I still had the finish line kick! I never managed to catch the pace bunny, but I only crossed the finish line about 30 seconds after him, finishing with a gun time of 1:05:45. My actual time was closer to 1:05:25.

My goal pace had been 6:15 min/km. My actual pace was 6:13 min/km. This race had definitely been a success. If I continue sticking to my training program, my goal of 2:15 for the half-marathon in October is achievable.

Shortly after crossing the finish line, some sexy firefighters doused me with their fire hose, and I sat on the grass eating my post-race banana, in a drenched but contented state, trying not to think of the fact that if it weren’t for Monster Hill #2, I would have caught that bunny.

(Photo credit: Kirsten Doyle)


Toronto Womens Half-Marathon: Getting By With A Little Help From A Friend

I am participating in the 2012 Wordcount Blogathon, which means one post every day for the month of May.

Phaedra and I, sharing some post-race happiness

I am always a jittery mess leading up to races, and yesterday’s Toronto Women’s Half-Marathon was no exception. If anything, I was more nervous than usual. I had trained hard, coached by my friend Phaedra, and I wanted to realize the fruits of my efforts. As I wandered around the starting area eating my pre-race peanut butter sandwich, I thought back to my season of training. Instead of thinking about all of the great runs I had, my mind stubbornly focused on the not-so-good. Like missing my very first week of training due to a stomach bug, and having to take an emergency trip to the other side of the world during my second and third week. I thought obsessively about how my training went a little pear-shaped a month ago, due to circumstances beyond my control.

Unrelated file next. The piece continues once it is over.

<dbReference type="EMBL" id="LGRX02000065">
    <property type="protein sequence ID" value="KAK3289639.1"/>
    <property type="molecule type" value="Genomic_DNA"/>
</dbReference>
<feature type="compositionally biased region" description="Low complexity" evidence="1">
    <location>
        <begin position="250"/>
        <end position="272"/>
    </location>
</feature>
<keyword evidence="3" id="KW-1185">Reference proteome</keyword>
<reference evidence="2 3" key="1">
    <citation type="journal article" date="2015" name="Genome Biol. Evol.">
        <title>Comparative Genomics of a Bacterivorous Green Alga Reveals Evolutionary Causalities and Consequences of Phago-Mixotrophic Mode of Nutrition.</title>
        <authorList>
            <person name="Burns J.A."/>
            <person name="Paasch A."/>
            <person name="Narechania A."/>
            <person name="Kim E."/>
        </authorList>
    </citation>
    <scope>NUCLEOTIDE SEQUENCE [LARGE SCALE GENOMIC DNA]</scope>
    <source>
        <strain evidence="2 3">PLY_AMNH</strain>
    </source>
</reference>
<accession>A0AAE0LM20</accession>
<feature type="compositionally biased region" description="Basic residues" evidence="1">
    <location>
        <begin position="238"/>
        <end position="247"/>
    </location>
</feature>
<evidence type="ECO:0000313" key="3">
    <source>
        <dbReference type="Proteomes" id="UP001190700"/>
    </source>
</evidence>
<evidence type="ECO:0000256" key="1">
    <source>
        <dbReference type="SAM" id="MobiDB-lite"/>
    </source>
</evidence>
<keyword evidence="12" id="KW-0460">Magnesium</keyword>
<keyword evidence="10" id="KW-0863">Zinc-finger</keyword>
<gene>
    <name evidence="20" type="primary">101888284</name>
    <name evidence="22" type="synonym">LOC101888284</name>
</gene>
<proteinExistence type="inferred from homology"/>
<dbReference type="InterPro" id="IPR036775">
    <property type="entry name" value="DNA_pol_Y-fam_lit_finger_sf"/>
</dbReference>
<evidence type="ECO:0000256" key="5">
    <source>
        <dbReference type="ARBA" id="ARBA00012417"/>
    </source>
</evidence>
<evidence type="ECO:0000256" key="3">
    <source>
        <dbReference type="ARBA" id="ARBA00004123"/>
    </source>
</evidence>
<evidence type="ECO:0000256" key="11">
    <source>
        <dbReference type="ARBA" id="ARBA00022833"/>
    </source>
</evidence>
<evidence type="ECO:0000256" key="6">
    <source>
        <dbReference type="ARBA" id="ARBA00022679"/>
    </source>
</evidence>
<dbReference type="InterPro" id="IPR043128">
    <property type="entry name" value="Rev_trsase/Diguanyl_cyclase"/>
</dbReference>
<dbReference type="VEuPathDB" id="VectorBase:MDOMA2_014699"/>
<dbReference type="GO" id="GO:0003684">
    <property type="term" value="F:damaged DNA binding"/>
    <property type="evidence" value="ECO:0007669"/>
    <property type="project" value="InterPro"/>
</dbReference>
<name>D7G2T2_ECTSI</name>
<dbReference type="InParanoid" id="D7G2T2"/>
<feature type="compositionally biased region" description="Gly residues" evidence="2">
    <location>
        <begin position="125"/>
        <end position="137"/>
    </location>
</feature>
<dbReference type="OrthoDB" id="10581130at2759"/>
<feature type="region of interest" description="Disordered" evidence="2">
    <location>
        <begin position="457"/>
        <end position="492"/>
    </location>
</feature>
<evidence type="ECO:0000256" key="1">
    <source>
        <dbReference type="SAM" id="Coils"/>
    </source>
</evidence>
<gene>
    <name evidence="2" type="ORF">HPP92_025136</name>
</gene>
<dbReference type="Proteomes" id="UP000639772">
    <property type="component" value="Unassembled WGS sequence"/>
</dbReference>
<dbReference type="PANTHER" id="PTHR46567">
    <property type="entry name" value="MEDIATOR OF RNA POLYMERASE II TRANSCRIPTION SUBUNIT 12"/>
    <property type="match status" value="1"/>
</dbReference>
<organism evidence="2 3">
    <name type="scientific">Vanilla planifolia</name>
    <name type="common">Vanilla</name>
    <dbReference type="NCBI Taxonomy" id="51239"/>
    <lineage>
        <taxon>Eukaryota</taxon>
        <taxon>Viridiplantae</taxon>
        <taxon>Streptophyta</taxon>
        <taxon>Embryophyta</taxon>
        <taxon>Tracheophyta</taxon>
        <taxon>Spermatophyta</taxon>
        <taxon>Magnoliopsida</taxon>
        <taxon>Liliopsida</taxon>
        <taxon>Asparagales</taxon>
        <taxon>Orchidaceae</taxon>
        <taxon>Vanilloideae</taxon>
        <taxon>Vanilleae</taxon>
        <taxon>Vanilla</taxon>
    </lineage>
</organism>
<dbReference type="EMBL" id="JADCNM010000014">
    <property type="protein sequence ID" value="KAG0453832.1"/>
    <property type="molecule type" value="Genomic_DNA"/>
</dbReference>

I knew that these nerves would vanish as soon as the starter’s siren went off. The slight stuffiness in my nose would disappear and the tightness in my right calf would magically loosen up. I would be lifted by the collective energy of the 1500 runners around me, and I would be spurred on by my natural tendency to compete with myself.

Seeing a couple of familiar friendly faces right before the race started helped immensely. My friend George from the Geneva Centre for Autism was there to cheer on his girlfriend. Phaedra was there too, already lined up at the start. I squeezed my way into the crowded corral and waited for the siren.

And then we were off! I was forced to start at a moderate pace: this invariably happens when 1500 runners are competing for space on a narrow park trail. It is at times frustrating to be trapped behind slower runners with no immediate opportunity to pass them, but it can be enormously beneficial to be forced to keep the brakes on, particularly early in a long race.

I was aiming for an average pace of 6:30 minutes per kilometre, and for the first few kilometres, I hovered between 6:34 and 6:40. I was OK with that. Usually I increase my pace over the course of the distance, so starting slower than my goal doesn’t worry me.